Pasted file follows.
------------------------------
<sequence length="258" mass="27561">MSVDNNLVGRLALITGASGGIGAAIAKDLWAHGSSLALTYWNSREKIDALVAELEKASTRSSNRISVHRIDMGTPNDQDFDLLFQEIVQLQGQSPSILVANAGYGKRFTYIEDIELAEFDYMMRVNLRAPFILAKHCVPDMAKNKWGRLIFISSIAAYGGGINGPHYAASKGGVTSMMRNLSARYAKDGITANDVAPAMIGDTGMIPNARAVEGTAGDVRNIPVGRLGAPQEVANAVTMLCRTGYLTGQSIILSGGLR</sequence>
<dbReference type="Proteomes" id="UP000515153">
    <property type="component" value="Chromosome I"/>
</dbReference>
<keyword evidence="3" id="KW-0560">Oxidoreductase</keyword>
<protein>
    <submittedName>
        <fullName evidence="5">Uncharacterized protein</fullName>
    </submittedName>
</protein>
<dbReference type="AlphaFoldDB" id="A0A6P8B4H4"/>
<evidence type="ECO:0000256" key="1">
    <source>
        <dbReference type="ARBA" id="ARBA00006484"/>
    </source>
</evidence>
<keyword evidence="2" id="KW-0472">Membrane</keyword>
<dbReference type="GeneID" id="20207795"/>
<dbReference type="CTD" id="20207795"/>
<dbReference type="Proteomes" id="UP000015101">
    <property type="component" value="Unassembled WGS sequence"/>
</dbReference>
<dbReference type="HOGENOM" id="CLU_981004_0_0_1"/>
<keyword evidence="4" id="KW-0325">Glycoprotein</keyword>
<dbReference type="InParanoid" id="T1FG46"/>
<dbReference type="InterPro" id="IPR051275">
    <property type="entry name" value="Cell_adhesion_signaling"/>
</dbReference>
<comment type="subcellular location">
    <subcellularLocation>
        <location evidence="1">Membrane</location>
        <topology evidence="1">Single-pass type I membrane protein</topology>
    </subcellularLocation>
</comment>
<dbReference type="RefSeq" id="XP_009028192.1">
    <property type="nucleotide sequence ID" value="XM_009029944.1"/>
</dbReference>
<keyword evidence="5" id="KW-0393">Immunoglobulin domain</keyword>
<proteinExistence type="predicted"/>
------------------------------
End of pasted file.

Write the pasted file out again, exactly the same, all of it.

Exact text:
<sequence length="258" mass="27561">MSVDNNLVGRLALITGASGGIGAAIAKDLWAHGSSLALTYWNSREKIDALVAELEKASTRSSNRISVHRIDMGTPNDQDFDLLFQEIVQLQGQSPSILVANAGYGKRFTYIEDIELAEFDYMMRVNLRAPFILAKHCVPDMAKNKWGRLIFISSIAAYGGGINGPHYAASKGGVTSMMRNLSARYAKDGITANDVAPAMIGDTGMIPNARAVEGTAGDVRNIPVGRLGAPQEVANAVTMLCRTGYLTGQSIILSGGLR</sequence>
<dbReference type="Proteomes" id="UP000515153">
    <property type="component" value="Chromosome I"/>
</dbReference>
<keyword evidence="3" id="KW-0560">Oxidoreductase</keyword>
<protein>
    <submittedName>
        <fullName evidence="5">Uncharacterized protein</fullName>
    </submittedName>
</protein>
<dbReference type="AlphaFoldDB" id="A0A6P8B4H4"/>
<evidence type="ECO:0000256" key="1">
    <source>
        <dbReference type="ARBA" id="ARBA00006484"/>
    </source>
</evidence>
<keyword evidence="2" id="KW-0472">Membrane</keyword>
<dbReference type="GeneID" id="20207795"/>
<dbReference type="CTD" id="20207795"/>
<dbReference type="Proteomes" id="UP000015101">
    <property type="component" value="Unassembled WGS sequence"/>
</dbReference>
<dbReference type="HOGENOM" id="CLU_981004_0_0_1"/>
<keyword evidence="4" id="KW-0325">Glycoprotein</keyword>
<dbReference type="InParanoid" id="T1FG46"/>
<dbReference type="InterPro" id="IPR051275">
    <property type="entry name" value="Cell_adhesion_signaling"/>
</dbReference>
<comment type="subcellular location">
    <subcellularLocation>
        <location evidence="1">Membrane</location>
        <topology evidence="1">Single-pass type I membrane protein</topology>
    </subcellularLocation>
</comment>
<dbReference type="RefSeq" id="XP_009028192.1">
    <property type="nucleotide sequence ID" value="XM_009029944.1"/>
</dbReference>
<keyword evidence="5" id="KW-0393">Immunoglobulin domain</keyword>
<proteinExistence type="predicted"/>